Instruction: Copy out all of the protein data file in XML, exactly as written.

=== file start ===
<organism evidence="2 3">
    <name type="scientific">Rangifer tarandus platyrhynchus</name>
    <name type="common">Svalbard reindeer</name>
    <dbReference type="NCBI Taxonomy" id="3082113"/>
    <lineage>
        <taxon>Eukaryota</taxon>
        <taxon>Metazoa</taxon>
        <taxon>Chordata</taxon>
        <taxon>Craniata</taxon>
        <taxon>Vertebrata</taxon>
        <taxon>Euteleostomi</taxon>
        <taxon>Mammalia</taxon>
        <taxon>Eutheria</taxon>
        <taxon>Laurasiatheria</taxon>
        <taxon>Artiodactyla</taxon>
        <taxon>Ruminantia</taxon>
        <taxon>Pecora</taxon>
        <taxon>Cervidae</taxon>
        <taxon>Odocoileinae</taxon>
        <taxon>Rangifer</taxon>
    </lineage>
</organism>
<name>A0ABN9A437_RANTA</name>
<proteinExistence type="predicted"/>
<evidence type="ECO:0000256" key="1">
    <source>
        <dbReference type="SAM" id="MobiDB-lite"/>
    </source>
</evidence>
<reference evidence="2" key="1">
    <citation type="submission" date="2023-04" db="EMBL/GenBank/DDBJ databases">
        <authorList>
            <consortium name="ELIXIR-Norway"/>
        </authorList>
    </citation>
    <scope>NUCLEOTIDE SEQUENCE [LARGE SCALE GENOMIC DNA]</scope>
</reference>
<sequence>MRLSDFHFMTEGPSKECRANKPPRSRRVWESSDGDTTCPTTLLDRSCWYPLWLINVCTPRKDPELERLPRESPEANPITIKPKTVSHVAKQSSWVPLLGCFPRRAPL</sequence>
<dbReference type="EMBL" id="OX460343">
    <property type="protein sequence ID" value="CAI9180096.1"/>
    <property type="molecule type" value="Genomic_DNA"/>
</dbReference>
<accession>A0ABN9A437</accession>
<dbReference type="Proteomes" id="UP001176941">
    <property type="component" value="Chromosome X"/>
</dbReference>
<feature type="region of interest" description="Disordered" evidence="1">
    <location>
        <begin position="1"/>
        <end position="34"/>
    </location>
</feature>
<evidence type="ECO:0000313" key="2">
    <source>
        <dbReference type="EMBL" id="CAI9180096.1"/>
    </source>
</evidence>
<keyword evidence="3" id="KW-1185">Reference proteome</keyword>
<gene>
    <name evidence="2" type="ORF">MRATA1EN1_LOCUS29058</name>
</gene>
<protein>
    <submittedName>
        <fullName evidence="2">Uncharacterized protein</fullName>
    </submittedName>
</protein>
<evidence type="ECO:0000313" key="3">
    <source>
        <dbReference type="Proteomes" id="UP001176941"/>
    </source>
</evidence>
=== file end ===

<organism evidence="2 3">
    <name type="scientific">Rangifer tarandus platyrhynchus</name>
    <name type="common">Svalbard reindeer</name>
    <dbReference type="NCBI Taxonomy" id="3082113"/>
    <lineage>
        <taxon>Eukaryota</taxon>
        <taxon>Metazoa</taxon>
        <taxon>Chordata</taxon>
        <taxon>Craniata</taxon>
        <taxon>Vertebrata</taxon>
        <taxon>Euteleostomi</taxon>
        <taxon>Mammalia</taxon>
        <taxon>Eutheria</taxon>
        <taxon>Laurasiatheria</taxon>
        <taxon>Artiodactyla</taxon>
        <taxon>Ruminantia</taxon>
        <taxon>Pecora</taxon>
        <taxon>Cervidae</taxon>
        <taxon>Odocoileinae</taxon>
        <taxon>Rangifer</taxon>
    </lineage>
</organism>
<name>A0ABN9A437_RANTA</name>
<proteinExistence type="predicted"/>
<evidence type="ECO:0000256" key="1">
    <source>
        <dbReference type="SAM" id="MobiDB-lite"/>
    </source>
</evidence>
<reference evidence="2" key="1">
    <citation type="submission" date="2023-04" db="EMBL/GenBank/DDBJ databases">
        <authorList>
            <consortium name="ELIXIR-Norway"/>
        </authorList>
    </citation>
    <scope>NUCLEOTIDE SEQUENCE [LARGE SCALE GENOMIC DNA]</scope>
</reference>
<sequence>MRLSDFHFMTEGPSKECRANKPPRSRRVWESSDGDTTCPTTLLDRSCWYPLWLINVCTPRKDPELERLPRESPEANPITIKPKTVSHVAKQSSWVPLLGCFPRRAPL</sequence>
<dbReference type="EMBL" id="OX460343">
    <property type="protein sequence ID" value="CAI9180096.1"/>
    <property type="molecule type" value="Genomic_DNA"/>
</dbReference>
<accession>A0ABN9A437</accession>
<dbReference type="Proteomes" id="UP001176941">
    <property type="component" value="Chromosome X"/>
</dbReference>
<feature type="region of interest" description="Disordered" evidence="1">
    <location>
        <begin position="1"/>
        <end position="34"/>
    </location>
</feature>
<evidence type="ECO:0000313" key="2">
    <source>
        <dbReference type="EMBL" id="CAI9180096.1"/>
    </source>
</evidence>
<keyword evidence="3" id="KW-1185">Reference proteome</keyword>
<gene>
    <name evidence="2" type="ORF">MRATA1EN1_LOCUS29058</name>
</gene>
<protein>
    <submittedName>
        <fullName evidence="2">Uncharacterized protein</fullName>
    </submittedName>
</protein>
<evidence type="ECO:0000313" key="3">
    <source>
        <dbReference type="Proteomes" id="UP001176941"/>
    </source>
</evidence>